# Core Practical 9

Investigate the antimicrobial properties of plants, including aseptic techniques for the safe handling of bacteria
OBJECTIVES
● To successfully compare the effect of plants on microbial growth
● To understand the safety issues of microbiological work and how to apply good aseptic techniques
SAFETY
● Wear eye protection.
● The microorganisms are a potential biological hazard.
● Wash your hands with soap and water before and after the activity.
● Wear gloves when handling mint and garlic.
● Avoid skin contact with the disinfectant.
● Do not decant ethanol near a naked flame and stopper the bottle after use.
● Use aseptic techniques when transferring the bacteria to the Petri dishes.

● Only open the Petri dish slightly when adding the discs with forceps (not fingers) and, once it is closed with some strips of tape, do not open it again.
● Disinfect the bench before and after working. Leave the disinfectant on the bench for about 10 minutes.
● If the agar plate shows signs of contaminating growth, do not open the plate. A technician will destroy it by autoclaving.
● Use ratios, fractions and percentages.
● Calculate the circumferences, surface areas and volumes of regular shapes.
● Plot two variables from experimental or other data.
● Use logarithms in relation to quantities that range over several orders of magnitude.
● Substitute numerical values into algebraic equations using appropriate units for physical quantities.
MATHS SKILLS
● Use ratios, fractions and percentages.
● Calculate the circumferences, surface areas and volumes of regular shapes.
● Plot two variables from experimental or other data.
● Use logarithms in relation to quantities that range over several orders of magnitude.
● Substitute numerical values into algebraic equations using appropriate units for physical quantities.
EQUIPMENT
● eye protection
● bench spray of disinfectant
● paper towels or cloth
● agar plate seeded with bacteria
● sterile agar plate
● marker pen
● incubator
● forceps
● pestle and mortar
● mint
● garlic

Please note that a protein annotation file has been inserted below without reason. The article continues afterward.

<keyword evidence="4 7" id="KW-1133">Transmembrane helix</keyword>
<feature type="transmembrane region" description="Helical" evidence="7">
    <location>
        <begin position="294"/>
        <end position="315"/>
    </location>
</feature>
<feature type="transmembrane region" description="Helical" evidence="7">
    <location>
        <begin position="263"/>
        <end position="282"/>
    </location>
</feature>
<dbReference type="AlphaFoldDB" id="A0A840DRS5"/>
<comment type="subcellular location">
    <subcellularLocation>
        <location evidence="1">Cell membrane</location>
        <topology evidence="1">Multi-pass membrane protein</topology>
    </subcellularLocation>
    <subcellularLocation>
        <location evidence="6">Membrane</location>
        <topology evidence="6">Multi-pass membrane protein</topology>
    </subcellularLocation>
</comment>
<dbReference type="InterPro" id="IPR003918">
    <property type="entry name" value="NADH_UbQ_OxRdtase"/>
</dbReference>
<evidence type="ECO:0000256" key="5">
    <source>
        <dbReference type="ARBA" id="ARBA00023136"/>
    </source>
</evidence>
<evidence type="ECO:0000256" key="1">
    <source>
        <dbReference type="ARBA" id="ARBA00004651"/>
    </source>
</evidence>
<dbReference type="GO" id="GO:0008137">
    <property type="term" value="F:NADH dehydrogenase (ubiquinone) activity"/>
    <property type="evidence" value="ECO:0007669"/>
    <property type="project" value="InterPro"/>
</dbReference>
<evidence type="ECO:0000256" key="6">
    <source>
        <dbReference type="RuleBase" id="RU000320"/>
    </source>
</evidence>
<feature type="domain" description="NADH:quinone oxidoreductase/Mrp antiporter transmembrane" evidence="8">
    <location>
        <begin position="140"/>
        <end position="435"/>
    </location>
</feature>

● ethanol or denatured alcohol
● small filter paper discs
● 50 cm3 beaker

PROCEDURE

DAY 1
1. Wash your hands with soap and water and disinfect your bench area, leaving it to soak for 10 minutes before wiping it down.
2. Place a piece of garlic in the mortar and grind it into a paste with the pestle. Add 10 cm3 of alcohol to the garlic paste.
3. Use the forceps to pick up a paper disc and place it in the mortar to soak up the garlic and alcohol solution.
4. Use the forceps to place the disc on the sterile agar plate to dry.
5. Use a marker pen to mark four quarters on the bottom of the agar plate that has been seeded with bacteria; label one garlic, one mint and two control.
6. Open the lid of the Petri dish containing the bacteria-seeded agar. Open it away from yourself and only open it slightly. Use the forceps to place the dry disc in the centre of the quarter labelled garlic.
7. Close the Petri dish.
8. Clean the pestle and mortar, then repeat steps 2–7 with the mint.
9. Add a small amount of alcohol to the small beaker.
10. Using clean forceps, add two paper discs to the beaker. Remove them and place them on the sterile agar plate dish to dry.
11. Open the lid of the seeded Petri dish, making sure you open it away from yourself and only open it slightly. Add one disc to each of the quarters labelled control.
12. Place one small piece of tape on each side of the Petri dish lid to hold it down. Do not tape it all the way around.
13. Invert the plate and incubate at a temperature no higher than 30 °C for 24 hours; alternatively, leave at room temperature for 48 hours.
DAY 2
14. Use a ruler to measure the diameter of the clear zone around each disc. (It’s also possible to measure the area of the clear zone using squared paper.) Record your results in a suitable
table.
15. Clear away all the equipment you have used. Petri dishes should be returned for sterilisation. Wash your hands and disinfect surfaces before leaving the laboratory.
ANALYSIS OF RESULTS
1. Collate the results from the whole class. Calculate the mean area of the clear zone for each treatment.
2. Carry out some research to find out about one other plant material that can be used for its antimicrobial properties.

LEARNING TIP
● Most microorganisms require a good source of carbon and nitrogen as well as specific minerals. These nutrients can be supplied in a solid form. The solid medium used in the Petri dishes in this investigation was nutrient agar (agar with some nutrients added), but many bacteria will not grow effectively on this simple medium. Agar is a jelly extracted from seaweed.